����������������������������������������������� FACULTY SENATE MINUTES #8
����������������������������������� ������������ �������������February 3, 2009
meeting of the
SENATORS AND MEMBERS PRESENT:� B. Buxton, K. Lawrence, J. Duncan, J. Shedd, I. Jubran, D. West, D. Miller, T. P hillips, J. Walkuski,
J. Hendrick, O. White, J. Rayle, A. Dahlman, T. Vigars, E. McCabe, T. Slack, M. Ware, S. Snell, M. Dwyer, M. Rainsford, A. Rossi, E. Bitterbaum,
M. Prus, G. Sharer, R. Kendrick, J. Walkuski, C. Cirmo, S. Anderson, T. Phillips
SENATORS AND MEMBERS ABSENT:� N. Helsper, N. Botinwick, J. Reese, J. Governali, B. Langhans,. D. Harrington, D. Videto, R. Franco,
GUESTS PRESENT: P. Koryzno, B. Mattingly, J. Mosher
OF THE MINUTES: �The minutes were
II.� SENATE ACTIONS:
III. CHAIR�S REPORT: ��
Chair Buxton opened the
meeting with one item.� He encouraged
IV. VICE CHAIR: �K. Lawrence � no report.
V.� TREASURER�S REPORT:� J. Shedd � no report.
VI.� SECRETARY�S REPORT: �K. Lawrence � no report.
VII.� PRESIDENT�S REPORT: ��President Bitterbaum gave a brief report.
VIII.� STANDING COMMITTEE REPORTS:
Student Affairs Committee �- T. Philliips � no report.
Faculty Affairs Committee � J. Walkuski � no report.
Long-Range Planning Committee � C. Cirmo � C. Cirmo
reported that his committee is meeting bi-weekly and that the
Educational Policy Committee � R. Kendrick, Chair � Chair Kendrick reported that the EPC has looked at revising college policy in relation to overlap between majors and minors and decided to make no changes in current policy.� He explained the process his committee undertook in coming to this conclusion, as well as possible disadvantages in changing current college policy. He further reported on 3 items of upcoming business:� 1)� changes to clarify curriculum guide; 2) looking at the relationship between the TEC and College Curriculum Committee; 3) request to define �what is a Capstone course.���
Student Affairs Committee � T. Phillips, Chair � no report.
Faculty Affairs Committee � J. Walkuski, Chair � no report.
College Research Committee � No report (absent) � no report.
General Education Committee � D. Miller, Chair �� Chair Miller reported that the GE Committee is considering 3 courses for GE category status this semester. He further reported that things are moving ahead as his committee is progressing towards a review of courses in categories and setting up assessments for GE courses.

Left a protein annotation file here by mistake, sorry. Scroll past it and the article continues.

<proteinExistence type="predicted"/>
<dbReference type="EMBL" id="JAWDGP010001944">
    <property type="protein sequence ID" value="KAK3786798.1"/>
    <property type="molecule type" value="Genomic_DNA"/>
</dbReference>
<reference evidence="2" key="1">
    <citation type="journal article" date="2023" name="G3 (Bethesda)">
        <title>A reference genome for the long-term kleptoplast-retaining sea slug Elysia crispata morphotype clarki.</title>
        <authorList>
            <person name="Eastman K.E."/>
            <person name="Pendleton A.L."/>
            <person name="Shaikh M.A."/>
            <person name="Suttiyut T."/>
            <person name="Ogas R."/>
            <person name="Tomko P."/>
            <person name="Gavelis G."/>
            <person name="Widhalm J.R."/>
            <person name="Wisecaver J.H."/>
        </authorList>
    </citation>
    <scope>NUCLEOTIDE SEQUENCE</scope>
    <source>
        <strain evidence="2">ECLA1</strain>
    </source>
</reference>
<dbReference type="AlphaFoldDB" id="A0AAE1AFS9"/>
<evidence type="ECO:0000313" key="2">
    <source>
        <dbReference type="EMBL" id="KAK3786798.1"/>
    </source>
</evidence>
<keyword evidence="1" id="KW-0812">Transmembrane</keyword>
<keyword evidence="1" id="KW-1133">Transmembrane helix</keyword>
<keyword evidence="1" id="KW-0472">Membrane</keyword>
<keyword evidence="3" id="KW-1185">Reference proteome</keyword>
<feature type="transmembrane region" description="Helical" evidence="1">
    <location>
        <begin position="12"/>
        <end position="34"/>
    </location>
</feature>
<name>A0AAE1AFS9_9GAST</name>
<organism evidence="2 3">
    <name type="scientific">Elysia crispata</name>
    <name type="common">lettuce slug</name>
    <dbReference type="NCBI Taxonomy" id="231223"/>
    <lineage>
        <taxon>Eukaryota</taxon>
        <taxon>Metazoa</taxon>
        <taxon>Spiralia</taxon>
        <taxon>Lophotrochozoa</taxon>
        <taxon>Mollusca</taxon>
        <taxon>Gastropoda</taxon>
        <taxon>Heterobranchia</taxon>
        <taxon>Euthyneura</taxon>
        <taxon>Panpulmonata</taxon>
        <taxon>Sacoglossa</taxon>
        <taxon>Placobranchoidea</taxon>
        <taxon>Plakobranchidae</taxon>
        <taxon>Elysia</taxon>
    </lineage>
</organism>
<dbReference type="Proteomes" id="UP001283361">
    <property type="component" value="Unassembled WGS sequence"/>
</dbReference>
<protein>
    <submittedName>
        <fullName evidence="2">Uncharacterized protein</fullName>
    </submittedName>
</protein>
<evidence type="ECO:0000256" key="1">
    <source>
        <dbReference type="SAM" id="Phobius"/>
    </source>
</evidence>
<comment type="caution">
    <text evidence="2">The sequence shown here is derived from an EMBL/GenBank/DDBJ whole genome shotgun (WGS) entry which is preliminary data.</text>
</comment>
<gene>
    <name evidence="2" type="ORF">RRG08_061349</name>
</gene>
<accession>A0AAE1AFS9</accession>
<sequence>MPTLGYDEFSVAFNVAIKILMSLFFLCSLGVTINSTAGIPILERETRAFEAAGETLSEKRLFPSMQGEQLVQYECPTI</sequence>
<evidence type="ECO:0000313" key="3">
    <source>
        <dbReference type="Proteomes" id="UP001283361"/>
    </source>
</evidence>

X. OTHER COMMITTEE REPORTS:
-� J. Barry,
Chair � Chair Buxton read the report from the Committee on Committees.� The
XI. AREA SENATOR�S REPORTS: �O. White reported that the new Education building is open with classes being held there. He mentioned there were some operational issues as work continues but those issues are being dealt with.
XII. SUNY SENATOR�S REPORT � M. Ware � �M. Ware reported on the upcoming Spring Plenary being held in Morrisville on February 5-7 which she will be attending.� SUNY Senator Ware mentioned the Sharing of Concerns where issues are brought forth from local campuses.� Senator Ware encouraged anyone with a concern to contact her.� The next item of business regarded Nancy Zimpher being named Chancellor, which was confirmed by President Bitterbaum.� Finally, Senator Ware referred to a document from the person at SUNY in charge of federal relations, Liz Clark, entitled �Federal Economic Stimulus Legislation:� The American Recovery and Reinvestment Act - Summary of Provisions of Interest to SUNY� which examined federal economic stimulus legislation and gave predictions as to how this will affect SUNY.� SUNY Senator Ware explained that the analysis was done halfway through the legislation process and therefore may not be 100% accurate.� The document explains how the legislation will affect institutions of research and higher education. (SEE Appendix 2)
XIII. STUDENT SENATOR�S REPORTS: The Students gave a brief report.
XIV. OLD BUSINESS:
The Old Business item regarding the Summer Scheduling Proposal was discussed, voted on and approved.� (SEE Senate Actions and Appendix 3)
XV. NEW BUSINESS:
The LRPC Proposal regarding procedures for the period 2008-2010
was introduced by Long Range Planning Committee Chair Chris Cirmo.� The procedures will be discussed and voted on
at the next
The following reports are appended to the minutes in the order they are submitted:
(1) �Committee on Committees report submitted by J. Barry.
(2) Federal Economic Stimulus Legislation submitted by M. Ware, SUNY Senator.
(3) Summer Scheduling Proposal submitted by B. Mattingly.
(4) LRPC Proposal regarding procedures for the period 2008-2010 submitted by C. Cirmo, Chair.
Committees � Report to the
Item # 1
Chair � at large � Mike Holland
Institutional Advancement (1 rep) � Jean Palmer
Finance & Management (1 rep) � Diana Harrington
Student Affairs (2 reps) � Marc Dearstyne, Kevin Pristash
Academic Affairs (2 reps) � Howard Lindh, Gary Babjack
Informational Resources (1 rep) � Hailey Ruoff
Enrollment Management (1 rep) � Giovanni Colosi, Jose Feliciano
requires confirmation of the
Committee on Committees (Soc/Beh Sci) � complete unexpired term (2007-09)
Student Affairs Committee (Fine Arts/Human.) � complete unexpired term (2008-10)
Submitted by SUNY Senator M. Ware
FEDERAL ECONOMIC STIMULUS LEGISLATION:
�THE AMERICAN RECOVERY AND REINVESTMENT ACT�
SUMMARY OF PROVISIONS OF INTEREST TO SUNY
On Wednesday, the House has passed its version of the �American Recovery and Reinvestment Act� and the Senate is expected to bring its version of the legislation to the Senate floor on Monday, February 2.� This is a summary prepared for SUNY based on the House-passed legislation and the version of the legislation marked-up by Committees in the Senate this week.� Details of the Senate legislation could change before its final passage next week.
A.� HIGHER EDUCATION
(1) �State Grants for State Fiscal Stabilization�
The Congressional Research Service (CRS) estimates that NYS will receive: $ 1,995,929,000 in FY2009 and $ 1,995,929,000 in FY 2010 under this provision.